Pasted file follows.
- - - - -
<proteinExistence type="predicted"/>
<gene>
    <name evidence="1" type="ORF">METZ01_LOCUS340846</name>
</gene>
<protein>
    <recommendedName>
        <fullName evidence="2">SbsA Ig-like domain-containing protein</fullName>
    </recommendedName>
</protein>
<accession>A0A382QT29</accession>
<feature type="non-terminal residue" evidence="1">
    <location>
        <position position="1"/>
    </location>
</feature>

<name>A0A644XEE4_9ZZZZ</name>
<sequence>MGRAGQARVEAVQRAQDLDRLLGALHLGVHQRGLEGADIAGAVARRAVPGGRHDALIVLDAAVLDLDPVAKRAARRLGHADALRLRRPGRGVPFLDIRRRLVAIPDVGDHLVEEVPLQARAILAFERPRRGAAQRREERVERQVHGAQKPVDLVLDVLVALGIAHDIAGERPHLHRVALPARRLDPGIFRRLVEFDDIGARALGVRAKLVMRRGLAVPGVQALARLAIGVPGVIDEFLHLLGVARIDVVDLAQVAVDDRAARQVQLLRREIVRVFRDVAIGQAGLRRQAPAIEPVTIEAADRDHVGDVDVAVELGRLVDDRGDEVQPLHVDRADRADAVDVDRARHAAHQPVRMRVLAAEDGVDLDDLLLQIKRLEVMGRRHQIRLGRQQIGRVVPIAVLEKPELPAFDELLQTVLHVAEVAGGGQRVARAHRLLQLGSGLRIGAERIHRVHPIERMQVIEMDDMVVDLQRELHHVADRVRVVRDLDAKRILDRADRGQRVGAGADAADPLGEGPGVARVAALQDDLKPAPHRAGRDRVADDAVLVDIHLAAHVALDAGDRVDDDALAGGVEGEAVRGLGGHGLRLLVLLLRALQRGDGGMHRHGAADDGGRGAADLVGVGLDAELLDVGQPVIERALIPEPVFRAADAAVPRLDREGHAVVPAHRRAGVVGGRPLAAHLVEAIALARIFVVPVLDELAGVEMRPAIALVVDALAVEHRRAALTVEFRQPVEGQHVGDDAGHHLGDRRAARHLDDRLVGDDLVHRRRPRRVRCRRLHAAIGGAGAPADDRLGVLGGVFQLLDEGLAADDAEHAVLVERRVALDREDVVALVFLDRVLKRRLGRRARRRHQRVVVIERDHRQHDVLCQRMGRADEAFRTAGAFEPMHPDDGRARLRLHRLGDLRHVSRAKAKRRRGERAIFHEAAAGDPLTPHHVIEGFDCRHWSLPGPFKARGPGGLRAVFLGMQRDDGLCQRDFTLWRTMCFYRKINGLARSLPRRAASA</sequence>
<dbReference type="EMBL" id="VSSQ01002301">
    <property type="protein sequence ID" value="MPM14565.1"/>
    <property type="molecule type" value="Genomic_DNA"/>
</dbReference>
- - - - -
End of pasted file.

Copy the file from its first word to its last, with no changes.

<proteinExistence type="predicted"/>
<gene>
    <name evidence="1" type="ORF">METZ01_LOCUS340846</name>
</gene>
<protein>
    <recommendedName>
        <fullName evidence="2">SbsA Ig-like domain-containing protein</fullName>
    </recommendedName>
</protein>
<accession>A0A382QT29</accession>
<feature type="non-terminal residue" evidence="1">
    <location>
        <position position="1"/>
    </location>
</feature>

<name>A0A644XEE4_9ZZZZ</name>
<sequence>MGRAGQARVEAVQRAQDLDRLLGALHLGVHQRGLEGADIAGAVARRAVPGGRHDALIVLDAAVLDLDPVAKRAARRLGHADALRLRRPGRGVPFLDIRRRLVAIPDVGDHLVEEVPLQARAILAFERPRRGAAQRREERVERQVHGAQKPVDLVLDVLVALGIAHDIAGERPHLHRVALPARRLDPGIFRRLVEFDDIGARALGVRAKLVMRRGLAVPGVQALARLAIGVPGVIDEFLHLLGVARIDVVDLAQVAVDDRAARQVQLLRREIVRVFRDVAIGQAGLRRQAPAIEPVTIEAADRDHVGDVDVAVELGRLVDDRGDEVQPLHVDRADRADAVDVDRARHAAHQPVRMRVLAAEDGVDLDDLLLQIKRLEVMGRRHQIRLGRQQIGRVVPIAVLEKPELPAFDELLQTVLHVAEVAGGGQRVARAHRLLQLGSGLRIGAERIHRVHPIERMQVIEMDDMVVDLQRELHHVADRVRVVRDLDAKRILDRADRGQRVGAGADAADPLGEGPGVARVAALQDDLKPAPHRAGRDRVADDAVLVDIHLAAHVALDAGDRVDDDALAGGVEGEAVRGLGGHGLRLLVLLLRALQRGDGGMHRHGAADDGGRGAADLVGVGLDAELLDVGQPVIERALIPEPVFRAADAAVPRLDREGHAVVPAHRRAGVVGGRPLAAHLVEAIALARIFVVPVLDELAGVEMRPAIALVVDALAVEHRRAALTVEFRQPVEGQHVGDDAGHHLGDRRAARHLDDRLVGDDLVHRRRPRRVRCRRLHAAIGGAGAPADDRLGVLGGVFQLLDEGLAADDAEHAVLVERRVALDREDVVALVFLDRVLKRRLGRRARRRHQRVVVIERDHRQHDVLCQRMGRADEAFRTAGAFEPMHPDDGRARLRLHRLGDLRHVSRAKAKRRRGERAIFHEAAAGDPLTPHHVIEGFDCRHWSLPGPFKARGPGGLRAVFLGMQRDDGLCQRDFTLWRTMCFYRKINGLARSLPRRAASA</sequence>
<dbReference type="EMBL" id="VSSQ01002301">
    <property type="protein sequence ID" value="MPM14565.1"/>
    <property type="molecule type" value="Genomic_DNA"/>
</dbReference>